Why We Are So Fearful, Ways to Deal with Fear

Ron McIntyre
7 min readMay 8, 2024

Though it may seem overwhelming and pervasive in modern times, fear is often influenced by various factors in our lives and the world around us. By understanding these factors, we can gain a sense of control over our fears. We often talk about how we feel time is going faster and faster, but it ultimately boils down to how self-aware we are and how we choose to react to the things around us.

Fear can indeed take hold of us when dealing with chaos, but it’s a challenge we can tackle. Instead of succumbing to panic, let’s explore practical causes and effective strategies to help us release stress and regain control.

Reasons We Are So Fearful Today

  1. Global Uncertainty: Events like pandemics, economic crises, and political instability contribute to unpredictability. Unpredictability has been part of human existence for eons, but today, we are told that we should control everything. First, that is impossible, so you can only control the things directly in your preview.
  2. Media Amplification: Constant exposure to sensationalized news stories can increase feelings of fear and anxiety. Again, this is nothing new. Sensationalism has been part of news reporting forever. The issue is that the speed of delivery and the breadth of availability continue to grow exponentially. In many cases, the reporters are just average citizens with genuine or no opinions.
  3. Social media: While we usually look at platforms such as Facebook, TikTok, X, and many others that promote comparison and highlight adverse events that can exacerbate personal insecurities and fears, we have come to tolerate them. Yet the more we accept, the more fear rises.
  4. Environmental Concerns: Worrying about climate change, natural disasters, and their long-term impacts can be a significant source of fear. However, it’s crucial to recognize that we, as individuals, can make a difference. Industries may profit from pollution, but our choices and actions can contribute to positive change, reducing our fears and creating a more sustainable future.
  5. Economic Pressure: Job security and financial worries can trigger significant stress and fear, especially in fluctuating economies. We continue to recognize that inflation is a problem, yet we continue to spend as consumers. Corporations continue to claim they are being pressured by higher wages, higher raw material costs, and regulation, so they continue to raise prices rather than innovate to deal with them all.

For example, some credit card companies told consumers the APR would now go to 34.99%. At the same time, conservatives stopped President Biden’s bid to cap the amount they could charge. It seems like a double standard is rearing its ugly head in government.

6. Personal Safety: Increased crime rates or media focus on crime can heighten personal safety and security fears. Crime is everywhere, but we have become callused about it and seem to hide our heads in the sand. I feel for police officers trying to get statements from observers about a crime or trying to get a confederate to turn on a partner in crime. Fear is a huge factor in this attitude.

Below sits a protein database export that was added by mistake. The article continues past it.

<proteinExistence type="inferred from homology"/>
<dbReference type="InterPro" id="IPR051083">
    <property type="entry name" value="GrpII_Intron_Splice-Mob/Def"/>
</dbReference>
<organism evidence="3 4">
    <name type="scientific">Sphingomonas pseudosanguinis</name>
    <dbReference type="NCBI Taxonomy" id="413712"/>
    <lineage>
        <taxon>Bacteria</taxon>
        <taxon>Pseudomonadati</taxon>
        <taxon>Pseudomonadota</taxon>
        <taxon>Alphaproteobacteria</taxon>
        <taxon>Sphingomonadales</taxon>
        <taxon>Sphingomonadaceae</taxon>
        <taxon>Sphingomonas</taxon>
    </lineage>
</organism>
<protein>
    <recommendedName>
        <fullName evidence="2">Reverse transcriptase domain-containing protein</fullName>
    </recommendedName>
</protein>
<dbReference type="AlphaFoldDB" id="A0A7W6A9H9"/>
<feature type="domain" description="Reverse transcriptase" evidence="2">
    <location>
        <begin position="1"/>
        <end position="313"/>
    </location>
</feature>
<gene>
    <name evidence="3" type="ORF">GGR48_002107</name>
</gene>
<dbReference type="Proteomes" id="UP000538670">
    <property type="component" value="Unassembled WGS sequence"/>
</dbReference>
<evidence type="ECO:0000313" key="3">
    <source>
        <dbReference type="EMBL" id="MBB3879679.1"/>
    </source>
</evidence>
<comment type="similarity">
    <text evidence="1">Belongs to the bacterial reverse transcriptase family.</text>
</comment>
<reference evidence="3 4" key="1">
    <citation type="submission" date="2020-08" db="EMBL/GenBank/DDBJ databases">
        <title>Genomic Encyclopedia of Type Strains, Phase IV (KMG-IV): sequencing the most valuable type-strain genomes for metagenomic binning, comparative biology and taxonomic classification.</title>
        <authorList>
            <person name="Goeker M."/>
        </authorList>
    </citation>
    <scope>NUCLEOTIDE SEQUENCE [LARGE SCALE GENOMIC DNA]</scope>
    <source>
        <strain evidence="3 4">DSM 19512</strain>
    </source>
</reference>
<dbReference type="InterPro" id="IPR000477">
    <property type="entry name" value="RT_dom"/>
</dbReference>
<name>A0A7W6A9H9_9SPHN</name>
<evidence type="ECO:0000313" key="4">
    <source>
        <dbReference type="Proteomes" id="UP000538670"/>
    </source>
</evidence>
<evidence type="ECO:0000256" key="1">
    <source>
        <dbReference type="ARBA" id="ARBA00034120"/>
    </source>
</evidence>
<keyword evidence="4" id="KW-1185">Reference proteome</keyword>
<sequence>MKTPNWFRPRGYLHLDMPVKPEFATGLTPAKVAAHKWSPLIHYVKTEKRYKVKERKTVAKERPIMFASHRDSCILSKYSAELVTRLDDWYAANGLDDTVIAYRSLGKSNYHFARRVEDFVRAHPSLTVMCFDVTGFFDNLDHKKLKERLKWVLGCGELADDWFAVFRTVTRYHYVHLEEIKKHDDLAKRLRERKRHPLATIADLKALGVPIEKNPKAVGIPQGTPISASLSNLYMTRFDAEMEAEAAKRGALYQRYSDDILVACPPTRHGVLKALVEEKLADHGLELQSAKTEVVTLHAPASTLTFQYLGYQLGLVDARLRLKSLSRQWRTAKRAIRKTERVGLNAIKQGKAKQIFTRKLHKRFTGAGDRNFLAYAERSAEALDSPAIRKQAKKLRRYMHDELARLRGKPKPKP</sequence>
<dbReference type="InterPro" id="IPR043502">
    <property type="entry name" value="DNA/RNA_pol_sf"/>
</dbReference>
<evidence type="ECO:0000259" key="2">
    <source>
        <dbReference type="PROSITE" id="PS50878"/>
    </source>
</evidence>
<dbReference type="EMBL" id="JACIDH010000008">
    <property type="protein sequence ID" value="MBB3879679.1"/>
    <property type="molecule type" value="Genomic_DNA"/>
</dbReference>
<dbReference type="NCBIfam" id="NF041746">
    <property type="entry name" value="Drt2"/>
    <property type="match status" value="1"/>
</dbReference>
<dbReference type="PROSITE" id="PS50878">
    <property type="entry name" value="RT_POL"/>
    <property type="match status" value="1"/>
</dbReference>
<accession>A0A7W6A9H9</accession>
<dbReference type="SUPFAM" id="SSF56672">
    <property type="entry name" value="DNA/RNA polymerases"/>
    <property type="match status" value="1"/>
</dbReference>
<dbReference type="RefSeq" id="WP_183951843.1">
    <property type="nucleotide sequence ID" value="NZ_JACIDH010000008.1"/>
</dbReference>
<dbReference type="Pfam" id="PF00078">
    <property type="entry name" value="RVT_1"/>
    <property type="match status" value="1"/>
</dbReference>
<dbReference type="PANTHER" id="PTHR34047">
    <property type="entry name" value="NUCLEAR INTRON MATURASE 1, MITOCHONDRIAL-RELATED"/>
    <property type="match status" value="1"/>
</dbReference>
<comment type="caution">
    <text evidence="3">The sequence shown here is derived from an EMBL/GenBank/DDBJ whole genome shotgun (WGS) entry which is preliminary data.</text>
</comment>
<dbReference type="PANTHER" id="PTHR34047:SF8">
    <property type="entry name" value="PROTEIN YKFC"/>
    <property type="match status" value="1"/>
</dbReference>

7. Health Issues: Personal or widespread health crises, like the COVID-19 pandemic, heighten fears about well-being and survival. I often wonder why we are so divided over treatments and vaccinations when the illnesses are real. We want to ascribe other illnesses to treatments to the point we scare people from even considering any proactive approaches. Just look at measles. In the US, it was virtually extinct, but then, as questions about the viability of vaccinations rattle parents, we are faced with several measles outbreaks around the US. Fear is at the core; even though the opponents have not provided accurate documentation to support their side, and greed has impacted the viable treatments in the market, confusion reigns supreme.

8. Isolation and Loneliness: Modern lifestyles, especially post-pandemic, often involve more excellent isolation, fueling anxieties and fears. Much of this is self-imposed, but that does not make it any less fearful. We are so busy trying to discover who real friends are and the fakers we choose to isolate from.

9. Rapid Technological Change: The pace of technological advancement can lead to fears about privacy, job replacement, and keeping up with change. Technology will not stop advancing; if it does, we will return to the dark ages. However, we can reduce fears by embracing technology, learning to use it, understanding its purpose, and identifying the hackers. When it comes to privacy, I am not sure that everyone understands that privacy can be a tool but also a weapon, so we must be careful what we are demanding.

10. Loss of Community and Family Structures: Weaker community bonds and less stable family structures can lead to feelings of insecurity and fear. This is true, but we tend to romanticize the old days of perfect families and quiet, safe communities as we age. With that comes a nasty habit of comparing memory with reality. Sometimes, the memories are tainted or idolized in preference to dealing with what is outside your front door. Fears become exacerbated during this comparison process.

Ways to Conquer Fear

  1. Stay Informed but Set Limits: Consume news from reliable sources and limit exposure to prevent becoming overwhelmed. I wrote an article on verifying what you read and watch. This is the foundation of fighting fear.